A compromise bill headed to a vote of the Oregon House would bar the broad use by police of race or other specified characteristics to identify criminal suspects.

But while the bill approved by the House Judiciary Committee bans “profiling,” it does not require police agencies to keep tabs on all traffic stops or other encounters between police and the public.

House Bill 2002 would require agencies to adopt bans on profiling by Oct. 1, procedures for people to file complaints with agencies, and a process for agencies to review those complaints within 90 to 180 days.

In addition to race, ethnicity and skin color, the bill lists 10 other categories in the banned category. It does exempt from the ban descriptions or information about specific suspects.

The committee vote was 7-2. Republican Reps. Wayne Krieger of Gold Beach and Andy Olson of Albany joined all five Democrats in favor. Both are retired Oregon State Police troopers. GOP Reps. Bill Post of Keizer and Sherrie Sprenger of Scio — she is a former sheriff’s deputy — voted no.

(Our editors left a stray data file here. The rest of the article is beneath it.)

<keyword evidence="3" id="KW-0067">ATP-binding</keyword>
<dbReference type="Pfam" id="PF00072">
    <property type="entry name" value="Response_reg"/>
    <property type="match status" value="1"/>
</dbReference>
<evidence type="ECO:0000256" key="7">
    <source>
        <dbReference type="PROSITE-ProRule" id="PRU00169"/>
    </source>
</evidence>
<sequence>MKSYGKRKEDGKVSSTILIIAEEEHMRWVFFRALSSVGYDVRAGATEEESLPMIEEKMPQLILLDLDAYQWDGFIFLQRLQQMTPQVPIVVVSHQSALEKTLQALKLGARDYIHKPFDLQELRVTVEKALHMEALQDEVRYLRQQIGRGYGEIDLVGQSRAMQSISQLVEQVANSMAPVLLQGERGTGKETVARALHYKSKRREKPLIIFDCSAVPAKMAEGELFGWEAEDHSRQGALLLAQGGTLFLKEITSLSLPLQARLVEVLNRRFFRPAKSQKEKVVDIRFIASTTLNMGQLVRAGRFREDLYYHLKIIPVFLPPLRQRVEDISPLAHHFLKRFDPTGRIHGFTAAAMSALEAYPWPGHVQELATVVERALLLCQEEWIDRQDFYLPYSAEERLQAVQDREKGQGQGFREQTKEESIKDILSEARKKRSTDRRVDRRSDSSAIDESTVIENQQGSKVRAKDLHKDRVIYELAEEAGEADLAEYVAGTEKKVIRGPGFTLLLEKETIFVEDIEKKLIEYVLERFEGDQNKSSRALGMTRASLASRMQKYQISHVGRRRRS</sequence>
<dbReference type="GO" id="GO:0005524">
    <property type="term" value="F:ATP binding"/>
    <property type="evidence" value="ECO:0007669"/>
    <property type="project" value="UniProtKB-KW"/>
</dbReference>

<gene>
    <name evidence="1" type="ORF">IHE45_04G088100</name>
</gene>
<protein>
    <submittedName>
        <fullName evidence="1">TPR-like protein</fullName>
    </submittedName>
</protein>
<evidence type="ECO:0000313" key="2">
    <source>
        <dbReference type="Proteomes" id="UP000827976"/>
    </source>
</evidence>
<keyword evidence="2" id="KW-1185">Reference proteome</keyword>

Under the revised bill, copies of complaints to agencies would be forwarded to a special state committee that is housed within the Criminal Justice Policy Research Institute at Portland State University.

A specific person must file complaints, although the person’s name can be withheld from disclosure on request, and the names of officers involved would also be withheld.

A 10-member work group, led by Attorney General Ellen Rosenblum or her designated substitute, would recommend by Dec. 1 which agency is best suited to analyze agency patterns or practices and make recommendations to lawmakers.

According to the NAACP, Oregon is one of 20 states that do not ban profiling. About a third of the states designate commissions to look at complaints.

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Corrects spelling for Rep. Sherrie Sprenger.